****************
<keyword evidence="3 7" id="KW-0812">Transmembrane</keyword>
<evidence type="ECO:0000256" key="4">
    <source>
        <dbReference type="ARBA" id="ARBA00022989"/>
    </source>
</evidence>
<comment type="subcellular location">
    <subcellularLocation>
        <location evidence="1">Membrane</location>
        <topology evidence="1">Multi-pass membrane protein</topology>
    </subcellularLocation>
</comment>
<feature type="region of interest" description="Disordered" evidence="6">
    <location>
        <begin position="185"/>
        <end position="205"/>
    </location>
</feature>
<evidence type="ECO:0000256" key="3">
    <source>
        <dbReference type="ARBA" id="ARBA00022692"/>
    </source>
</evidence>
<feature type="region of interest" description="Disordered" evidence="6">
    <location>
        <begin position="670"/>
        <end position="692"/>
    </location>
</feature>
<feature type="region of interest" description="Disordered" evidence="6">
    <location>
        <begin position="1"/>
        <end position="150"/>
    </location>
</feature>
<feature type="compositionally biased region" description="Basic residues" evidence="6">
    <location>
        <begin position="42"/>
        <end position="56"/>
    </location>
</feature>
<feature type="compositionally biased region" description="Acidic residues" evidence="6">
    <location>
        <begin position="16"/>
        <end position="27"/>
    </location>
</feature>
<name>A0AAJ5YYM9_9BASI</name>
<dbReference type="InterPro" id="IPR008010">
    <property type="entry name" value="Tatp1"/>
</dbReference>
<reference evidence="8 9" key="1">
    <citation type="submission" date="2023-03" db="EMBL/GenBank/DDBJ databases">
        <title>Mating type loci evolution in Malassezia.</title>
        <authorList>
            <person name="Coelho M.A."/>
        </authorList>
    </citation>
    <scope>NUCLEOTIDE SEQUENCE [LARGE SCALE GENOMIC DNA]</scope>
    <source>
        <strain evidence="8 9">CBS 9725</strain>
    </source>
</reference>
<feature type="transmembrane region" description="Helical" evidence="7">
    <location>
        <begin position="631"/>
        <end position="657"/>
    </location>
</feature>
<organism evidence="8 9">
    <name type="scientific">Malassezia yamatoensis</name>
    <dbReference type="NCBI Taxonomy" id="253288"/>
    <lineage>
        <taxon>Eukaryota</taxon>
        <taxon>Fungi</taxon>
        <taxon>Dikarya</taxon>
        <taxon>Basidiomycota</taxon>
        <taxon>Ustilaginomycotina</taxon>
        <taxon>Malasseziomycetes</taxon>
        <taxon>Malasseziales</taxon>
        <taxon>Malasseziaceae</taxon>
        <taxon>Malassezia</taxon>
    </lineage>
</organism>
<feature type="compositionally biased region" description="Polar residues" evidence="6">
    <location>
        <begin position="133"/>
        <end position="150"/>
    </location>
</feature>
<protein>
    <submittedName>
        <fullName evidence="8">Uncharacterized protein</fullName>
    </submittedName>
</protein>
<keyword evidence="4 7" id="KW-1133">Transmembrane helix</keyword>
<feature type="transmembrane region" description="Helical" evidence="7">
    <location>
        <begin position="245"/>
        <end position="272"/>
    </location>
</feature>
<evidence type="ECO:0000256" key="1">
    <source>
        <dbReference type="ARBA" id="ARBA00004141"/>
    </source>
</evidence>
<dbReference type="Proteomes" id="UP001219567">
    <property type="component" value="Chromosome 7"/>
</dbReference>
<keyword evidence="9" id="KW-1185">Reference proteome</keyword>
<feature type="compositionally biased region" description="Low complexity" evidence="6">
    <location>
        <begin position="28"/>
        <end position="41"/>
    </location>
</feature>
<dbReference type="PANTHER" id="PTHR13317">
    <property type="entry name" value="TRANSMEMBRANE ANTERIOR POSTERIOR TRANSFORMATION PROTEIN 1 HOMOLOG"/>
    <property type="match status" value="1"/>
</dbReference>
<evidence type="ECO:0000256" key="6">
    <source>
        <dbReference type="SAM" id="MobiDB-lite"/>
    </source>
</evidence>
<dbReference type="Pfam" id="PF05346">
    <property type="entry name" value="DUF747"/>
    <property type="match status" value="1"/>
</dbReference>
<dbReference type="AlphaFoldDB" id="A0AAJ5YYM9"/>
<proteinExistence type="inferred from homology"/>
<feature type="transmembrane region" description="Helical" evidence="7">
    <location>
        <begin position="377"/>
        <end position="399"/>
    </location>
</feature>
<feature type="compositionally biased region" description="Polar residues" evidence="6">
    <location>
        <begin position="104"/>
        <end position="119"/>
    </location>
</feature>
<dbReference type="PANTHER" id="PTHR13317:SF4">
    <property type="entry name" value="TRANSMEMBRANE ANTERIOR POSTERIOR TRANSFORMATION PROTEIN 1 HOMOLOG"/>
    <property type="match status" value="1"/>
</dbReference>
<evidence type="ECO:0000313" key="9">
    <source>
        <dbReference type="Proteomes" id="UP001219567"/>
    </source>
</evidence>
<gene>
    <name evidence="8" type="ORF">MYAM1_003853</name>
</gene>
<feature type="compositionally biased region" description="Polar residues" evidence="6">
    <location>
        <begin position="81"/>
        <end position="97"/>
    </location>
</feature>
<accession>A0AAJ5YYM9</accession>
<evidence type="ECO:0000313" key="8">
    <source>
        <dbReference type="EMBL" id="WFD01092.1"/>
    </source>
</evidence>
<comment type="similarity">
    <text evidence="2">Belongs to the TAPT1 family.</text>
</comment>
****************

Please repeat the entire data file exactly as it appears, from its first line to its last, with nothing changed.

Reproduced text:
<keyword evidence="3 7" id="KW-0812">Transmembrane</keyword>
<evidence type="ECO:0000256" key="4">
    <source>
        <dbReference type="ARBA" id="ARBA00022989"/>
    </source>
</evidence>
<comment type="subcellular location">
    <subcellularLocation>
        <location evidence="1">Membrane</location>
        <topology evidence="1">Multi-pass membrane protein</topology>
    </subcellularLocation>
</comment>
<feature type="region of interest" description="Disordered" evidence="6">
    <location>
        <begin position="185"/>
        <end position="205"/>
    </location>
</feature>
<evidence type="ECO:0000256" key="3">
    <source>
        <dbReference type="ARBA" id="ARBA00022692"/>
    </source>
</evidence>
<feature type="region of interest" description="Disordered" evidence="6">
    <location>
        <begin position="670"/>
        <end position="692"/>
    </location>
</feature>
<feature type="region of interest" description="Disordered" evidence="6">
    <location>
        <begin position="1"/>
        <end position="150"/>
    </location>
</feature>
<feature type="compositionally biased region" description="Basic residues" evidence="6">
    <location>
        <begin position="42"/>
        <end position="56"/>
    </location>
</feature>
<feature type="compositionally biased region" description="Acidic residues" evidence="6">
    <location>
        <begin position="16"/>
        <end position="27"/>
    </location>
</feature>
<name>A0AAJ5YYM9_9BASI</name>
<dbReference type="InterPro" id="IPR008010">
    <property type="entry name" value="Tatp1"/>
</dbReference>
<reference evidence="8 9" key="1">
    <citation type="submission" date="2023-03" db="EMBL/GenBank/DDBJ databases">
        <title>Mating type loci evolution in Malassezia.</title>
        <authorList>
            <person name="Coelho M.A."/>
        </authorList>
    </citation>
    <scope>NUCLEOTIDE SEQUENCE [LARGE SCALE GENOMIC DNA]</scope>
    <source>
        <strain evidence="8 9">CBS 9725</strain>
    </source>
</reference>
<feature type="transmembrane region" description="Helical" evidence="7">
    <location>
        <begin position="631"/>
        <end position="657"/>
    </location>
</feature>
<organism evidence="8 9">
    <name type="scientific">Malassezia yamatoensis</name>
    <dbReference type="NCBI Taxonomy" id="253288"/>
    <lineage>
        <taxon>Eukaryota</taxon>
        <taxon>Fungi</taxon>
        <taxon>Dikarya</taxon>
        <taxon>Basidiomycota</taxon>
        <taxon>Ustilaginomycotina</taxon>
        <taxon>Malasseziomycetes</taxon>
        <taxon>Malasseziales</taxon>
        <taxon>Malasseziaceae</taxon>
        <taxon>Malassezia</taxon>
    </lineage>
</organism>
<feature type="compositionally biased region" description="Polar residues" evidence="6">
    <location>
        <begin position="133"/>
        <end position="150"/>
    </location>
</feature>
<protein>
    <submittedName>
        <fullName evidence="8">Uncharacterized protein</fullName>
    </submittedName>
</protein>
<keyword evidence="4 7" id="KW-1133">Transmembrane helix</keyword>
<feature type="transmembrane region" description="Helical" evidence="7">
    <location>
        <begin position="245"/>
        <end position="272"/>
    </location>
</feature>
<evidence type="ECO:0000256" key="1">
    <source>
        <dbReference type="ARBA" id="ARBA00004141"/>
    </source>
</evidence>
<dbReference type="Proteomes" id="UP001219567">
    <property type="component" value="Chromosome 7"/>
</dbReference>
<keyword evidence="9" id="KW-1185">Reference proteome</keyword>
<feature type="compositionally biased region" description="Low complexity" evidence="6">
    <location>
        <begin position="28"/>
        <end position="41"/>
    </location>
</feature>
<dbReference type="PANTHER" id="PTHR13317">
    <property type="entry name" value="TRANSMEMBRANE ANTERIOR POSTERIOR TRANSFORMATION PROTEIN 1 HOMOLOG"/>
    <property type="match status" value="1"/>
</dbReference>
<evidence type="ECO:0000256" key="6">
    <source>
        <dbReference type="SAM" id="MobiDB-lite"/>
    </source>
</evidence>
<dbReference type="Pfam" id="PF05346">
    <property type="entry name" value="DUF747"/>
    <property type="match status" value="1"/>
</dbReference>
<dbReference type="AlphaFoldDB" id="A0AAJ5YYM9"/>
<proteinExistence type="inferred from homology"/>
<feature type="transmembrane region" description="Helical" evidence="7">
    <location>
        <begin position="377"/>
        <end position="399"/>
    </location>
</feature>
<feature type="compositionally biased region" description="Polar residues" evidence="6">
    <location>
        <begin position="104"/>
        <end position="119"/>
    </location>
</feature>
<dbReference type="PANTHER" id="PTHR13317:SF4">
    <property type="entry name" value="TRANSMEMBRANE ANTERIOR POSTERIOR TRANSFORMATION PROTEIN 1 HOMOLOG"/>
    <property type="match status" value="1"/>
</dbReference>
<evidence type="ECO:0000313" key="9">
    <source>
        <dbReference type="Proteomes" id="UP001219567"/>
    </source>
</evidence>
<gene>
    <name evidence="8" type="ORF">MYAM1_003853</name>
</gene>
<feature type="compositionally biased region" description="Polar residues" evidence="6">
    <location>
        <begin position="81"/>
        <end position="97"/>
    </location>
</feature>
<accession>A0AAJ5YYM9</accession>
<evidence type="ECO:0000313" key="8">
    <source>
        <dbReference type="EMBL" id="WFD01092.1"/>
    </source>
</evidence>
<comment type="similarity">
    <text evidence="2">Belongs to the TAPT1 family.</text>
</comment>